It PASSED! I'm going to call a spade a spade. This is a G rated movie, but if I tried really hard, I could make it R. Like, you have to shut off a piece of your brain to make that happen, but it is possible. There's a scene where the toxically masculine entitled antagonist tries committing genocide. Like, he almost wipes out the whole town. Consequently, the people of Brigadoon become a police state. The morality of freedom is discussed in a roundabout way. One of the protagonists is a raging alcoholic jerk. But again...PASSED!
DIRECTOR: Vincente Minnelli
I'm an idiot. I closed the window without saving it. My original opening paragraph was all about how I didn't want to write about a movie that I wasn't even that interested in finishing. Now I'm writing that a second time. The only silver lining is that I wasn't caffeinated when I wrote my first draft and I was a little sluggish and disjointed in my writing. Because of my mistake, I decided to wake up and have some vigor while writing. I mean, I still didn't want to finish this movie the first time. But this thing is entirely my fault. My wife was in the rare "I want to watch a movie" mood. That's not the whole story. She wanted to watch a bunch of musicals on Filmstruck and I like watching movies, regardless of genre. She let me pick the musical and I had never seen Brigadoon. People told me that Brigadoon is tough to get through. I didn't believe them for some reason. I know that lots of people get bored easily and I tend to like boring things. I actually sometimes prefer boring things as opposed to watching stuff that is in my face the entire time. But about half-an-hour in, I knew that I had made the wrong call. There is something inexplicably ignorable about Brigadoon.
The thing about it that kills me is that it checks off a lot of my boxes when it comes to Hollywood musicals. I love Gene Kelly. When I find out that Gene Kelly is a lead in a Hollywood musical, I go all Lockwood and Lamont over it. I like the early technicolor stuff with lots of impressive dancing. When the opening credits scroll by and I see that not only is Gene Kelly in the movie, but he also choreographed it, my expectations went through the roof. It's even a time-travel movie. As established, I like time-travel movies for the most part. It is a very specific kind of time travel, but I'm okay with variations on a theme. But everything is just off about the movie. The reason that I like Gene Kelly's choreography is that it is often a series of fun and playful stunts. There are elements and moments in the movie that teased fun and playful stunts, but much of the film is tying back to a classical style of dance associated with ancient Scotland. For a hot second, I was impressed that Kelly was doing something out of his wheelhouse. But that very formal dancing matches the tone of the film. The movie matches the old timey Scotland, not the attitudes that can be seen in Singin' in the Rain or An American in Paris. In those films, the exception to the rule about playfulness comes in the dream ballet sequences. Those are my least favorite things about those movies and they really play the central role in Brigadoon.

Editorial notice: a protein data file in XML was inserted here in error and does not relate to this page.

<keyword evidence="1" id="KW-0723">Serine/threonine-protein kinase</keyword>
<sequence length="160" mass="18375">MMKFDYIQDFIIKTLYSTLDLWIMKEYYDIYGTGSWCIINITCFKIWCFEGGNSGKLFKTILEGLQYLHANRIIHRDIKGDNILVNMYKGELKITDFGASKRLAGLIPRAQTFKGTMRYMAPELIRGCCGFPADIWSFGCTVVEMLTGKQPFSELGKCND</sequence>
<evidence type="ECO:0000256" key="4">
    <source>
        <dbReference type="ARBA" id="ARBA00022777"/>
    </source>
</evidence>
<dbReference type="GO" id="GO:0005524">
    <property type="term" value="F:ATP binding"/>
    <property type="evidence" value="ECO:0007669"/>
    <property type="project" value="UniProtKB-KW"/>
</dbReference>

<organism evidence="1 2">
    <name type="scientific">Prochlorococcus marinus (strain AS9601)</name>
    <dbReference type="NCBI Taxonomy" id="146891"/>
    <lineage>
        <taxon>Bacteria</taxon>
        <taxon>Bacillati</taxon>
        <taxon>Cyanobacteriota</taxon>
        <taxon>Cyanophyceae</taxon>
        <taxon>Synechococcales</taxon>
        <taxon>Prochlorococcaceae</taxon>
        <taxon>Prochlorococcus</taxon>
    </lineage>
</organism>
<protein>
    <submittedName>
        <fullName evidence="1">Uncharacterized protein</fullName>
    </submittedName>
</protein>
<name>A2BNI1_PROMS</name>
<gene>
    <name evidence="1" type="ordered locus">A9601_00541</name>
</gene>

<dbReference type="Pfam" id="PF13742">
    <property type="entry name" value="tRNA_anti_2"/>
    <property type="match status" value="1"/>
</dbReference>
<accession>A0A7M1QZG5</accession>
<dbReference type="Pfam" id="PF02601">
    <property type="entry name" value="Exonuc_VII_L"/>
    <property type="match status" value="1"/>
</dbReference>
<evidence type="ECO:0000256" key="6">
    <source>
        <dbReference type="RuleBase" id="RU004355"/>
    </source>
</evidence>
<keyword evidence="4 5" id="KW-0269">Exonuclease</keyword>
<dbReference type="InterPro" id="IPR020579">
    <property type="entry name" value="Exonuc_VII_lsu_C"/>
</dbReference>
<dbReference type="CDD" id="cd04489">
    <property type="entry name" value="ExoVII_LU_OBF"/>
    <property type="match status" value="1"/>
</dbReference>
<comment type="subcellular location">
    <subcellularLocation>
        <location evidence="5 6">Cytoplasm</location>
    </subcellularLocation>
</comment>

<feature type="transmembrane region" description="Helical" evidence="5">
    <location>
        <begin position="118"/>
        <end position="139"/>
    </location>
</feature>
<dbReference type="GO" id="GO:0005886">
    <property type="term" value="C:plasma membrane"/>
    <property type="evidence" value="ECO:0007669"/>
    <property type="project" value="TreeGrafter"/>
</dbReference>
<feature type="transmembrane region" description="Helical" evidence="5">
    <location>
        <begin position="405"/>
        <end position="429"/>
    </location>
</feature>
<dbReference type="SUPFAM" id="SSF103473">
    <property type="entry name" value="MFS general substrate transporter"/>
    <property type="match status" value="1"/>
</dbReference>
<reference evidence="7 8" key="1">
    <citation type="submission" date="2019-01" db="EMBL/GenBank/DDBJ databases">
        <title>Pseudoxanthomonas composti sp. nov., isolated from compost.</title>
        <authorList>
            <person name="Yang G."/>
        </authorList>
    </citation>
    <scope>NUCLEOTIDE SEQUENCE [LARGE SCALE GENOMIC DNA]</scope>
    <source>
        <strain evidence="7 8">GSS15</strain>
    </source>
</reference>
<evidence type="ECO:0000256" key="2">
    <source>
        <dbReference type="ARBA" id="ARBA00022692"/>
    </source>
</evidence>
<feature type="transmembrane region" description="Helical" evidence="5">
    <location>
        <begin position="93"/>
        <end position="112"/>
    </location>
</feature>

The structure of the movie is off. I'm going to try to verbalize it right now, so if this seems all meandering, I apologize. It's not that weird for a Hollywood movie musical having thinly constructed archetypes. It's actually probably more the norm because characters often reveal their motivations through song. Musical numbers are a way for communicating what a character is thinking, or believing, or just general characterization. Instead, Tommy and Jeff just straight up narrate their character backgrounds at the beginning. These backgrounds are troubling. They do not make compelling protagonists unless they were to undergo a major change. Tommy is afraid of marriage and is delaying the inevitable. For a while, I understood this to be that he broke off a marriage because she wasn't the right girl. That's fine. It's a perfectly fine character trait, but then I misunderstood it. He still had a fiancee through all of the events of the movie. Boo for you, Tommy. That doesn't make you heroic. That makes it look like he was a cheater. SPOILERS BECAUSE I'M NOT IN LOVE WITH THIS MOVIE: He wanted to abandon society to live with this girl. He was going to go Brigadoon time-travelling with her and just never tell his fiancee that he left her. He's mighty quick to flirty with this girl too. I know, a movie has to have a love-at-first-sight moment for the story to continue on. But this story is pretty bare bones when it comes to plot, so I think that the movie could have spared a few for some introspection. I still wouldn't have liked that he would have just abandoned a fiancee in New York over the course of a day, but I think I would have liked the character to be torn about the events of the day just a little bit. Van Johnson's Jeff is way worse. I can't help but now appreciate Dudley Moore for being able to portray the lovable selfish drunk. Van Johnson is a far more realistic selfish drunk. He's the kind of drunk who wears misery on his sleeve. I don't think that Van Johnson's portrayal of Jeff was what the playwrights were thinking when they wrote the character. There's nothing sympathetic about this character. He keeps crapping on everything. He's literally in a supernatural town and is skeptical about everything. He makes constant rude jokes and seems like he can't keep his drinking under control whatsoever. I'm reading about the brutality towards the natives by the Spaniards in my night class right now and Van Johnson's character is the kind of character who just needs a little nudge into the realm of selfish murder. He treats a girl (who admittedly just throws herself at him because she has this one chance to meet a new person) like absolute trash. There's not even a hint of the social contract in effect. You meet someone new, you have to be moderately kind to them until you get to know them. It's a really weird choice for one of the heroes of the story. When he wants to go back, it doesn't really make sense. New York has more booze than fantasy land. You could say that he wants to make a change. The film even implies that the booze doesn't make Jeff happy, but there's never a formal declaration for the misery that his life has become. Also, continuing on with the spoilers, did the power of love bring back Brigadoon way earlier? That seems like it isn't part of the miracle / curse. It is extremely lazy writing. The entire movie is based on a binary choice. There's not even an attempt to live with the consequences. If Tommy leaves Brigadoon, he can never come back. You know, unless he wants to. That's literally it. He doesn't undo a curse. He doesn't find a way to survive a hundred years. He literally just shows up again. Boo.